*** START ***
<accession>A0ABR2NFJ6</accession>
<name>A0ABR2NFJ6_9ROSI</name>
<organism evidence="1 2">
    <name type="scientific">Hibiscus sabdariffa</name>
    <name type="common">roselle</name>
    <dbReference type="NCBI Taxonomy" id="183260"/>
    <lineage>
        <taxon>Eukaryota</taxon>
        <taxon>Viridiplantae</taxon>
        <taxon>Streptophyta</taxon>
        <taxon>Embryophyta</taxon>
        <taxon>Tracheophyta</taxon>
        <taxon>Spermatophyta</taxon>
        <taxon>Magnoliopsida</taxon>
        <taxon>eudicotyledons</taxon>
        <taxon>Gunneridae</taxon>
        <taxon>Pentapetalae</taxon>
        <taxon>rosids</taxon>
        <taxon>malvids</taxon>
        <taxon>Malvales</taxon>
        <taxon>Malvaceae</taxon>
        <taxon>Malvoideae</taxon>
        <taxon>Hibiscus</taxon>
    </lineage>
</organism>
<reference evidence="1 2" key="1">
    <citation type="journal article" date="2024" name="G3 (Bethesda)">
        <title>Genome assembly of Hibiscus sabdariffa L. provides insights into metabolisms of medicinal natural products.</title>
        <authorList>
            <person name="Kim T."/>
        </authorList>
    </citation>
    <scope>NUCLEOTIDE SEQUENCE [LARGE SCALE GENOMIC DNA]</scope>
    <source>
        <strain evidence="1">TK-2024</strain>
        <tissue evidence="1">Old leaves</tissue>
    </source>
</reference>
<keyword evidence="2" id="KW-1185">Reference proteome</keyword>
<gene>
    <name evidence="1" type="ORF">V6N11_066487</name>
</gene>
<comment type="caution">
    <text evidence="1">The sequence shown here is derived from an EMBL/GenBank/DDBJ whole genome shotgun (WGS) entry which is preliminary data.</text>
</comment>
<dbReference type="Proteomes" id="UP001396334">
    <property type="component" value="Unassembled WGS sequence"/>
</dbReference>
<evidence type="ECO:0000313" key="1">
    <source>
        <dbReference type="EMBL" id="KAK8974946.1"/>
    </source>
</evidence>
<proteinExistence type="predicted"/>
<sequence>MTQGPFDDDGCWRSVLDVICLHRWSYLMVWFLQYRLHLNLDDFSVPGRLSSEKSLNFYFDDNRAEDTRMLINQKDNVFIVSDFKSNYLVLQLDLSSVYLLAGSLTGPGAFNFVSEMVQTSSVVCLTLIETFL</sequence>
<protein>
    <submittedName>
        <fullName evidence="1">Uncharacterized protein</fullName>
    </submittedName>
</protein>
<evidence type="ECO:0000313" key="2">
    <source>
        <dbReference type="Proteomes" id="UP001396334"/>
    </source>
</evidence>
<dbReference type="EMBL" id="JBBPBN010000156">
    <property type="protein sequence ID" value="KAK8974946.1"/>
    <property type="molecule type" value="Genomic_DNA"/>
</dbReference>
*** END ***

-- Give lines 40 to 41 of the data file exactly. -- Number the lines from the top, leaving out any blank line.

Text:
<gene>
    <name evidence="1" type="ORF">V6N11_066487</name>